And yet, I’m seeing it more and more often in published works. I’m reading an otherwise very well written sf novel entitled The Unincorporated Man by Dani Kollin & Eytan Kollin, two brothers from the LA area. For those of you who are sf fans, I recommend it (so far) because it’s reminiscent of older Heinlein. But it’s published by Tor, not exactly an up-and-coming publishing house, and yet they let the word alright through. There’s a member of my writing group who will throw a book across the room if he sees this. I’m not that bad (and their use of OK instead of okay rubs me the wrong way, but those are both correct, as far as I know), but it still throws me out of the story. My version of Word calls alright a non-standard word, grouping it with ain’t and irregardless. That means it’s okay to use it informally, but not in text.

So, has alright become a proper word? Or are our editors getting that sloppy and ignorant of the language they’re working in? If it’s the former, well, okay, maybe I can accept that, though I doubt I will ever write it that way. If it’s the latter, though, that’s worrying, to say the least. Editors are the people who are supposed to weed out that kind of thing, make a writer’s work look even better. Sure, it’s our responsibility to make it right in the first place, but it’s understood that we’re human and prone to typos (I sometimes feel like my fingers have turned into toes).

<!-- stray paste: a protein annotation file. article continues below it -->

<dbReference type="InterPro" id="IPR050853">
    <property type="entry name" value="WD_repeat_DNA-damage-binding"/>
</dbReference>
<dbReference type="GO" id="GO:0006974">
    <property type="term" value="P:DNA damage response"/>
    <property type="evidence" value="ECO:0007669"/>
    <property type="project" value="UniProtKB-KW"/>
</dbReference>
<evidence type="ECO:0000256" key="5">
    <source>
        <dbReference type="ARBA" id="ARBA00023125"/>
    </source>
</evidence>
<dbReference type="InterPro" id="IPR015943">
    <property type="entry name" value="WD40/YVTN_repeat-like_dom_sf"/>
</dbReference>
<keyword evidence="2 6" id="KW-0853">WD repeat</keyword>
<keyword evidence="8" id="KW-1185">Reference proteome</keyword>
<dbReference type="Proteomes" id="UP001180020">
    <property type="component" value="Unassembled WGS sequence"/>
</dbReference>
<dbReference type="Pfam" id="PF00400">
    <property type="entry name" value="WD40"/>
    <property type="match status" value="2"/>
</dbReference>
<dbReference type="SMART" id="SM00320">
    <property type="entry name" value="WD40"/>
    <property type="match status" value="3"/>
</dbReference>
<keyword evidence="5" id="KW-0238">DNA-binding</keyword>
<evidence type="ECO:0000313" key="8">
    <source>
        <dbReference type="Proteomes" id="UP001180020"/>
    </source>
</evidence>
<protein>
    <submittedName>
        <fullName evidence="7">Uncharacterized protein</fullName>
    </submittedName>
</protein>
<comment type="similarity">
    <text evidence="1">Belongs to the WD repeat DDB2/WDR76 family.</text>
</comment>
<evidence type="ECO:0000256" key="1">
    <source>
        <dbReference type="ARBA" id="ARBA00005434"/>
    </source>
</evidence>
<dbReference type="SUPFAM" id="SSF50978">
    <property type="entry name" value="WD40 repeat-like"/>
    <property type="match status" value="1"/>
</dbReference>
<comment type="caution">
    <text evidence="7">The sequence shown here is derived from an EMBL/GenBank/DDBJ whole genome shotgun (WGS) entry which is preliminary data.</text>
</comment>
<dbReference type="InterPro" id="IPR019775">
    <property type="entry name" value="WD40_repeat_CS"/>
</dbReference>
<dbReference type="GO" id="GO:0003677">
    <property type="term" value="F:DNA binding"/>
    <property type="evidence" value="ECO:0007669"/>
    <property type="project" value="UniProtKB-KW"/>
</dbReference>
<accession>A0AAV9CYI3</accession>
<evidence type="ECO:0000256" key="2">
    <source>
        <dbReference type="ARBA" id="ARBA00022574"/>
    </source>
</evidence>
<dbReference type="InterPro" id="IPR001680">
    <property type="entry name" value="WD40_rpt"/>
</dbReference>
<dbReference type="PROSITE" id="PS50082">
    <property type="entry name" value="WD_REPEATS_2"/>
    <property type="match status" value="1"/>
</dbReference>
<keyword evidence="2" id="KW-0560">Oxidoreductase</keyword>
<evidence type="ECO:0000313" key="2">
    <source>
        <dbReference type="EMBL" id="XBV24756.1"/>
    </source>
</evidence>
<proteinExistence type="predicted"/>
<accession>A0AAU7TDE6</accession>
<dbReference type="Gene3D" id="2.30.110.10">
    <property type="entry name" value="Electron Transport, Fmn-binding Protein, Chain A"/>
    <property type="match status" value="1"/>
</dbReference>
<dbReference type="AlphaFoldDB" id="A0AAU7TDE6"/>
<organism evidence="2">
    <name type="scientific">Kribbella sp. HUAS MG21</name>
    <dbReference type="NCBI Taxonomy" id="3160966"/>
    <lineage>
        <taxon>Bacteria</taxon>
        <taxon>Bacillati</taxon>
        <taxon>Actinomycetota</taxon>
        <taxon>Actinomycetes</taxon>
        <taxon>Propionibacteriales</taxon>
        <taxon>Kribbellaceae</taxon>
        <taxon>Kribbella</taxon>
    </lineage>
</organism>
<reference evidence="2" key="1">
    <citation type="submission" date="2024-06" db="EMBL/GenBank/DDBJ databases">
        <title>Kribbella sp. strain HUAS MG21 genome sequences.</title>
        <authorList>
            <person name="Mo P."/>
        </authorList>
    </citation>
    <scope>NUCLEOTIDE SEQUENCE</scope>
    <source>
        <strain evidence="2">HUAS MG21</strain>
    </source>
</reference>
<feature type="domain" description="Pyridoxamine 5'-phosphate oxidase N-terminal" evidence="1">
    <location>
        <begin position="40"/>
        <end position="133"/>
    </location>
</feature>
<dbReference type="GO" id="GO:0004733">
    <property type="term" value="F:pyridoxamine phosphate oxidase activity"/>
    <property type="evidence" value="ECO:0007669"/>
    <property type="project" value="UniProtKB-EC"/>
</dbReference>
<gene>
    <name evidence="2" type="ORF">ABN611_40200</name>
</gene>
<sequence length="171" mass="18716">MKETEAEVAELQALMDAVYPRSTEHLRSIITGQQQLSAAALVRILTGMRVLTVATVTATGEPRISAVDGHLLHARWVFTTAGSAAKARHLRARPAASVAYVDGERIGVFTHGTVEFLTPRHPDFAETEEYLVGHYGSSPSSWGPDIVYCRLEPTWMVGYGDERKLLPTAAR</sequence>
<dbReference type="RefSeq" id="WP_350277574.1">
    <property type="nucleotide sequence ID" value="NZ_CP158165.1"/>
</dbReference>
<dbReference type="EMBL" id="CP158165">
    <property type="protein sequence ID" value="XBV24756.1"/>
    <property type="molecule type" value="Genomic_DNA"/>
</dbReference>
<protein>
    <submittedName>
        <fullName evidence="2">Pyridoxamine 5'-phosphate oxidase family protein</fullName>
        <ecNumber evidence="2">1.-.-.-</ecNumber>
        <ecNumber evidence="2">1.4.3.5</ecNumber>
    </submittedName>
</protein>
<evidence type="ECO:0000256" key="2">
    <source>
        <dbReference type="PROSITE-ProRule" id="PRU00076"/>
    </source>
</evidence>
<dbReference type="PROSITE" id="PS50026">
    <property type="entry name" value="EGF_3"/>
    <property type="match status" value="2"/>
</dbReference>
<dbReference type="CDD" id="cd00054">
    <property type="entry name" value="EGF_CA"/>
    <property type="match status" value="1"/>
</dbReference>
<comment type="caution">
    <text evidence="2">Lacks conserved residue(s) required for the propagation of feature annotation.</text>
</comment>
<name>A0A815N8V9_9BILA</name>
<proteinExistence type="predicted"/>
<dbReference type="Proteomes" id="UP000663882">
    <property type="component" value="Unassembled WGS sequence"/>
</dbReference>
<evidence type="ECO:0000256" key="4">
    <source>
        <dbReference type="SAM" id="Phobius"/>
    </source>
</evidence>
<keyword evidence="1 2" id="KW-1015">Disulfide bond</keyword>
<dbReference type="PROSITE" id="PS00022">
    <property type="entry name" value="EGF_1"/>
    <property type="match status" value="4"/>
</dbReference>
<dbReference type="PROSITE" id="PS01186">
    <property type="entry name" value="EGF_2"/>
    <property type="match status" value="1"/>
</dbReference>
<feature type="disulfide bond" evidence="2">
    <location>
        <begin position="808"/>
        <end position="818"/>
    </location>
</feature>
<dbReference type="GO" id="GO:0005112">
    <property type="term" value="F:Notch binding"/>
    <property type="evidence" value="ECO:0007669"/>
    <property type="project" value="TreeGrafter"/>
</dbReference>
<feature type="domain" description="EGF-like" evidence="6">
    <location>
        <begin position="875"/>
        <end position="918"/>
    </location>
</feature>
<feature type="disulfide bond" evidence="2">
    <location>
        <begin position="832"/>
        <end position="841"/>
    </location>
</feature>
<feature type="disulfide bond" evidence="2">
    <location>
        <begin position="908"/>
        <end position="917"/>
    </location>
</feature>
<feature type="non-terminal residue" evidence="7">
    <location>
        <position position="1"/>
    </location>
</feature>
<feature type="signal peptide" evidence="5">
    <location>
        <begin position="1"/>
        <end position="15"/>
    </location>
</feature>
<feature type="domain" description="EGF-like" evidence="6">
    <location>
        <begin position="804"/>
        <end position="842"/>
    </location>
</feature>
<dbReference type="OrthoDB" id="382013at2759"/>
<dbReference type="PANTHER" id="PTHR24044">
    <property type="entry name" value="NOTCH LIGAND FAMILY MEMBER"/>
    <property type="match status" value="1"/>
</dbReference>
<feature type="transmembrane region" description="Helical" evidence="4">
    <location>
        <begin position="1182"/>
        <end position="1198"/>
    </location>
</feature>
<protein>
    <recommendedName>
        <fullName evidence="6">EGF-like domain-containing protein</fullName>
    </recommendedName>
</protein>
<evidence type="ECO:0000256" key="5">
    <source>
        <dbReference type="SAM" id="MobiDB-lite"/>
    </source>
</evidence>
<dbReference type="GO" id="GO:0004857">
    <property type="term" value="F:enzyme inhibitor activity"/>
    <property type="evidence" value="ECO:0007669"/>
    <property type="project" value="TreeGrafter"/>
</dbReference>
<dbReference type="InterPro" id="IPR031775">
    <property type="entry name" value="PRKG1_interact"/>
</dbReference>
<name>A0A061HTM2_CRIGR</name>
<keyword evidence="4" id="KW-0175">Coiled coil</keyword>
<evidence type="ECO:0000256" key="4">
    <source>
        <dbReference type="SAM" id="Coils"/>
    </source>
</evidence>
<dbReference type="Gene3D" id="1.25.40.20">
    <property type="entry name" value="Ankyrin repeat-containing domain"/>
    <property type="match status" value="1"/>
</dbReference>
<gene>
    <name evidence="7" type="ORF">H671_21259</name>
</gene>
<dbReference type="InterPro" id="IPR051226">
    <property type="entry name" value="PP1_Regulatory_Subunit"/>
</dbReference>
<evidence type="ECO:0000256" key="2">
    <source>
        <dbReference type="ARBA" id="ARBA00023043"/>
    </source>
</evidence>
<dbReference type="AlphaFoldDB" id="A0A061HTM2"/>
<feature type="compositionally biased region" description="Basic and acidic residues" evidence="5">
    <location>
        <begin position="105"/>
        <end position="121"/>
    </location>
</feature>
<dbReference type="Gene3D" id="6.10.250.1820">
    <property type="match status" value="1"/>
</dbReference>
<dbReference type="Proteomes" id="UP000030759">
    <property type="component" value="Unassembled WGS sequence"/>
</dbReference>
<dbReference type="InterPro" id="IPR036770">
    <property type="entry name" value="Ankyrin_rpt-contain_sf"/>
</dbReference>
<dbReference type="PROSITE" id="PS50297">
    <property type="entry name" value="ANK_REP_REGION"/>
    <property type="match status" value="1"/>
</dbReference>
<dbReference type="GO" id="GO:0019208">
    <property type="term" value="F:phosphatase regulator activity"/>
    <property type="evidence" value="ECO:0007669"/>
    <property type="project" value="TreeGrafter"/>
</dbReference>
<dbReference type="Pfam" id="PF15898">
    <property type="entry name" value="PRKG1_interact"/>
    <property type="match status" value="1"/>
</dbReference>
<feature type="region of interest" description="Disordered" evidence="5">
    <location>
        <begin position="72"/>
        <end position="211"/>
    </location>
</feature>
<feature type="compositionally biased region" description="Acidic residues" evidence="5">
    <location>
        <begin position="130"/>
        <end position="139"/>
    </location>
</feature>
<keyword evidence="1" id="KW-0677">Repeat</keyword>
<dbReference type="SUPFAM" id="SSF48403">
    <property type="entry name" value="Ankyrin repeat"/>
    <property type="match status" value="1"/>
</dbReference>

Editors tell us how to make it sound better, and copy editors tell us how to do it correctly. I understand from some of my reading that at least a few houses have combined the two jobs, which might explain some of this. Unfortunately, that’s a little like putting the boy down in the mail room in charge of IT: he’s good at the general stuff, but he’s not suited for such a technical job. Editors are readers while copy editors are technicians.

Anyway, since I’ve gone over fifteen hundred words, I’d better truly wrap this up. Hopefully I haven’t offended anyone, but don’t expect me to say uh to keep from doing it. Me speak my mind.

Later,

Gil